Korma describes a technique of braising, not the name of a dish on a takeout menu. This is another festive dish from the north and is the base for making lamb biriyani – in this book named “Emperor’s Layered Meat and Fragrant Rice Casserole.” Everyone made this dish at least once. I made it twice and am ready for a third round already. Only suggestions, cut the ghee by about half. Like Julia Child, Julie Sahni shows no restraint with butter. Or cream. I assure you, it’s worth every gram of fat. As for spices, part of the recipe is the blending of your very own Moghul spice mix. This is a simple, sophisticated, subtle blend of flavors. Make plenty and then make this dish a few times to use it while it’s fresh!

Lucknow sour lentils

Dal, but with an extra layer of depth and complexity from tamarind. This recipe comes from the city of Lucknow in Uttar Pradesh. I’m addicted. I use tamarind concentrate (or molasses) instead of working with block tamarind – so much easier and flavor is less watered down. Like all the other dishes I tried, this one freezes well, and the flavor only improves over a day or two in the fridge. 

basmati rice 

You may not think you need a three-page long recipe for making plain rice. But you probably do. Turns out I did. It’s actually not a recipe, per se. It’s in the extensive narrative about technique. Sahni offers several cooking techniques for plain basmati rice. None are simple. But all are worth the effort. I went with stove top one time and the oven another. I prefer the oven to keep space on my stove for other pots simmering. The photo below is from one of my students who, I’d say, has mastered the art of basmati!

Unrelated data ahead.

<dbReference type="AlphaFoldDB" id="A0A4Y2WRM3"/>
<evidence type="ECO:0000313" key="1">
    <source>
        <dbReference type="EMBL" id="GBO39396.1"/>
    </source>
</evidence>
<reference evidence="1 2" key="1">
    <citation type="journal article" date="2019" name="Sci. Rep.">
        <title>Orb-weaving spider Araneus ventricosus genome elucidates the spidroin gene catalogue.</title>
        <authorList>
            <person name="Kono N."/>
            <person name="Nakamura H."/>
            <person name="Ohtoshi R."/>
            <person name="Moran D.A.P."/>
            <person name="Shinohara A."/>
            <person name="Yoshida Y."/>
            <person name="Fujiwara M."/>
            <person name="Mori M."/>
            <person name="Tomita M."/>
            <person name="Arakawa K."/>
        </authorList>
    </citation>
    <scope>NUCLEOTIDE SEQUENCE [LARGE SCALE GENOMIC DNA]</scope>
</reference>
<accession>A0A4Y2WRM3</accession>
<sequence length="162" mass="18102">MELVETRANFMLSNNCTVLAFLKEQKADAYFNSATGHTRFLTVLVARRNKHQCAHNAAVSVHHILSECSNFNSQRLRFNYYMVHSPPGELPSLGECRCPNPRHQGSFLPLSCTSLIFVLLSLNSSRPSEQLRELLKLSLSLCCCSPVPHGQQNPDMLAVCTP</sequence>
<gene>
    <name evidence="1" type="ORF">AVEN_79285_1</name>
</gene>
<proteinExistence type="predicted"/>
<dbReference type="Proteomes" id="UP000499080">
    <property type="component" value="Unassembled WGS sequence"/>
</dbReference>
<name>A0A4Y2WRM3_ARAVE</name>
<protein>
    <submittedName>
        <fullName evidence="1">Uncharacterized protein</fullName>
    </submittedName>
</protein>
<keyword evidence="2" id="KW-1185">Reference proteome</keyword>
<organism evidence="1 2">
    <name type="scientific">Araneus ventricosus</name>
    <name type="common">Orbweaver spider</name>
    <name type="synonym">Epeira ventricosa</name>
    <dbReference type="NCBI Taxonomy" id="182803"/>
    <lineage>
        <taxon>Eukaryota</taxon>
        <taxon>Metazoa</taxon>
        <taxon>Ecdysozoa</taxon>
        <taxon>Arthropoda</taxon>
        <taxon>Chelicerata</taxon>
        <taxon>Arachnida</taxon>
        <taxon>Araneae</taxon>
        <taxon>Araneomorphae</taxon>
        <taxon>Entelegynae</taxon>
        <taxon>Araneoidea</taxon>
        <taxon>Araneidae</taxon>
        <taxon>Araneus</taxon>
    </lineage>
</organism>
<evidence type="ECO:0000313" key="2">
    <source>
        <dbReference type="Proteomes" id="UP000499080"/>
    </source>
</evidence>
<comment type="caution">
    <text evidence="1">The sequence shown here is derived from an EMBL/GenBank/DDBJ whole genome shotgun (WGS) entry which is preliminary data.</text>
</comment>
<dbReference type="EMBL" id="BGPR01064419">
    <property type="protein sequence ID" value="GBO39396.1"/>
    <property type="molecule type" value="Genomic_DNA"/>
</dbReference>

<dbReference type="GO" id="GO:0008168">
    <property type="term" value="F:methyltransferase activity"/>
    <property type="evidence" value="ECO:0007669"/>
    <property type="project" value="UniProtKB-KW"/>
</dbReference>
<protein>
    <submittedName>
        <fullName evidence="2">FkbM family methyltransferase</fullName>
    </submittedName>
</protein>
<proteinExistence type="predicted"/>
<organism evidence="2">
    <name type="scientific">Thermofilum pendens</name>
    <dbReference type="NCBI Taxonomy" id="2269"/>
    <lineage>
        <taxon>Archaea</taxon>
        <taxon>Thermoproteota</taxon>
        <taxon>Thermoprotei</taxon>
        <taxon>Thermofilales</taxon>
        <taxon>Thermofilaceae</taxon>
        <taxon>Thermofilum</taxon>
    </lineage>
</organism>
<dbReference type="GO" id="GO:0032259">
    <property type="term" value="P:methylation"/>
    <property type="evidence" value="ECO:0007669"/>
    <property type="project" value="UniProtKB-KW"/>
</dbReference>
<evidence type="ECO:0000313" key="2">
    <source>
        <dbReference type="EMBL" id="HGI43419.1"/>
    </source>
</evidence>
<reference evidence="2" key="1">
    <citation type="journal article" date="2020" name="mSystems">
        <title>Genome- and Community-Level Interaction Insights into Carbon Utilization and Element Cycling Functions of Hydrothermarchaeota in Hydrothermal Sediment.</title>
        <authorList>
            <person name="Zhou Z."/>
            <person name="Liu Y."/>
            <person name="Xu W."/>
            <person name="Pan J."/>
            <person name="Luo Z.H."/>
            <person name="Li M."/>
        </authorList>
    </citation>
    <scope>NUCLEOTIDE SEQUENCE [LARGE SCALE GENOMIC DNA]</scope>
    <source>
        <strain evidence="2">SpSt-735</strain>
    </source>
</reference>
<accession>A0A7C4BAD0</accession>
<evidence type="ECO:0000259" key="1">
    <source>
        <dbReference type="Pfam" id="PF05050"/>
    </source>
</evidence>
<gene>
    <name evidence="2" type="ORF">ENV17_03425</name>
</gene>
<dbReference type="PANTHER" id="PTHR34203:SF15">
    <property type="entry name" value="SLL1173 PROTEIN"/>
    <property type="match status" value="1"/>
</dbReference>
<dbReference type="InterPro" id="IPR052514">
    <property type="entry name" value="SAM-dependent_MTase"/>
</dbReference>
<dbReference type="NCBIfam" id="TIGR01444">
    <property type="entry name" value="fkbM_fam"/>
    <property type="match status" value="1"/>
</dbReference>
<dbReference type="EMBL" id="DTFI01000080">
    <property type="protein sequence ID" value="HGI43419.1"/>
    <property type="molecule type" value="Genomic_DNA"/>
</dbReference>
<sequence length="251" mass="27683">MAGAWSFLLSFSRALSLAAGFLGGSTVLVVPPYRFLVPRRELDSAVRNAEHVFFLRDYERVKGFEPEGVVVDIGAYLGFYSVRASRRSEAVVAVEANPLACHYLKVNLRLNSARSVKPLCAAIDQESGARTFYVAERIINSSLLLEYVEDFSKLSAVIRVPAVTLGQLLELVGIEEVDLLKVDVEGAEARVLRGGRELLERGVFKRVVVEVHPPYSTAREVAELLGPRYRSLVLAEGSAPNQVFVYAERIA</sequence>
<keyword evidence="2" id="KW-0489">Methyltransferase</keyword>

sweets

The carrot pudding was a hit with most people who made it. The firni, not so much. The big winner in the dessert category was a cashew nut fudge (Kajoo Barfi) with a hint of rosewater.

bonus: royal braised vegetables in cardamom nut sauce (Shahi Sabz Korma) turned into vegetable biriyani

Start to finish, about 3 hours. I wanted more vegetables. I also wanted more salt. That said, I’d still make it again. Bonus points if you make your own paneer for this one!

Whichever recipe you choose, beware the whole spices. Although Sahni is clear that they are not to be eaten, she comforts us with the disclaimer, “If you do bite into them, however, no harm will come to you.” Truth. But a big clove will definitely overpower everything you eat for the next 15 minutes or so! Just one more reason to eat slowly and attentively while savoring the adventure. 

Have you cooked from Classic Indian Cooking by Julie Sahni? I’d love to hear what your favorites were and what you thought. Leave me a comment below!

Our next and last book of this season is… The New York Times Cooking: No-Recipe Recipes by Sam Sifton. This newly released game-changer brings our journey from classic to modern to a fitting close. More on that next time!

In closing, as always, I want to thank Kitchen Arts & Letters bookstore and the 92nd Street Y in NYC. Their beloved live program, Talks & Tastes, had to go virtual and they made it happen in the best possible way. If you missed this season’s club registration, stay tuned! 

We’re already planning our next cookbook club for the summer season! 

The first session will be on May 26 and the last of four will be on July 7 so save the dates – we meet on Zoom at 7 PM Eastern time (4 PM Pacific). The big reveal of the books we’ll be cooking from will be on April 29, 2021! 

Hope to see you there!

You can catch up with my previous post HERE.

Sign up for my newsletter and follow @Wander.Eat.and.Tell on Instagram to be one of the first to know when registration opens for the Summer Cookbook Club!